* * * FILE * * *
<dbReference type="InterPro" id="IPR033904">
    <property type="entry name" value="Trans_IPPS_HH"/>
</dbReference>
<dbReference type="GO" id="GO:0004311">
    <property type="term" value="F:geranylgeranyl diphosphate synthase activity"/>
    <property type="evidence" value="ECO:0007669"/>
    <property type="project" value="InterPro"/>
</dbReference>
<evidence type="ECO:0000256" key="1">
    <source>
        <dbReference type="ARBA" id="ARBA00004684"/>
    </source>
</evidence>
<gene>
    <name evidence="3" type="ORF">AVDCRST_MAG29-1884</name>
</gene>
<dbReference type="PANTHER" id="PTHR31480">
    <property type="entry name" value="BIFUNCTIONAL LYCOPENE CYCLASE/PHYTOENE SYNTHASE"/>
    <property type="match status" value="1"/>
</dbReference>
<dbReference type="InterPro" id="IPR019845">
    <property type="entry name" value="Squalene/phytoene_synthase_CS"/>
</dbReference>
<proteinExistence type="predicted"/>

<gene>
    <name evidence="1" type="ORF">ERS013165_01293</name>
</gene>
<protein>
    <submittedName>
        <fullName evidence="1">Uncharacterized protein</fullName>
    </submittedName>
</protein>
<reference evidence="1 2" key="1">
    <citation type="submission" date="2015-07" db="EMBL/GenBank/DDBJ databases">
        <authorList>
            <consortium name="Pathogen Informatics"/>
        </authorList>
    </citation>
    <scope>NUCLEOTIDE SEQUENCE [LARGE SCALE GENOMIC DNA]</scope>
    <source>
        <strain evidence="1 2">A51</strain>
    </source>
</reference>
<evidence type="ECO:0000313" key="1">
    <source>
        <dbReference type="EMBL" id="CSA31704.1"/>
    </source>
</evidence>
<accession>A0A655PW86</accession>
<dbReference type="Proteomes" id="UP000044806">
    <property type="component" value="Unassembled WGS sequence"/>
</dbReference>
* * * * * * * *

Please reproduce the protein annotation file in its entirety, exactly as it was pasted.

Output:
<dbReference type="InterPro" id="IPR033904">
    <property type="entry name" value="Trans_IPPS_HH"/>
</dbReference>
<dbReference type="GO" id="GO:0004311">
    <property type="term" value="F:geranylgeranyl diphosphate synthase activity"/>
    <property type="evidence" value="ECO:0007669"/>
    <property type="project" value="InterPro"/>
</dbReference>
<evidence type="ECO:0000256" key="1">
    <source>
        <dbReference type="ARBA" id="ARBA00004684"/>
    </source>
</evidence>
<gene>
    <name evidence="3" type="ORF">AVDCRST_MAG29-1884</name>
</gene>
<dbReference type="PANTHER" id="PTHR31480">
    <property type="entry name" value="BIFUNCTIONAL LYCOPENE CYCLASE/PHYTOENE SYNTHASE"/>
    <property type="match status" value="1"/>
</dbReference>
<dbReference type="InterPro" id="IPR019845">
    <property type="entry name" value="Squalene/phytoene_synthase_CS"/>
</dbReference>
<proteinExistence type="predicted"/>

<gene>
    <name evidence="1" type="ORF">ERS013165_01293</name>
</gene>
<protein>
    <submittedName>
        <fullName evidence="1">Uncharacterized protein</fullName>
    </submittedName>
</protein>
<reference evidence="1 2" key="1">
    <citation type="submission" date="2015-07" db="EMBL/GenBank/DDBJ databases">
        <authorList>
            <consortium name="Pathogen Informatics"/>
        </authorList>
    </citation>
    <scope>NUCLEOTIDE SEQUENCE [LARGE SCALE GENOMIC DNA]</scope>
    <source>
        <strain evidence="1 2">A51</strain>
    </source>
</reference>
<evidence type="ECO:0000313" key="1">
    <source>
        <dbReference type="EMBL" id="CSA31704.1"/>
    </source>
</evidence>
<accession>A0A655PW86</accession>
<dbReference type="Proteomes" id="UP000044806">
    <property type="component" value="Unassembled WGS sequence"/>
</dbReference>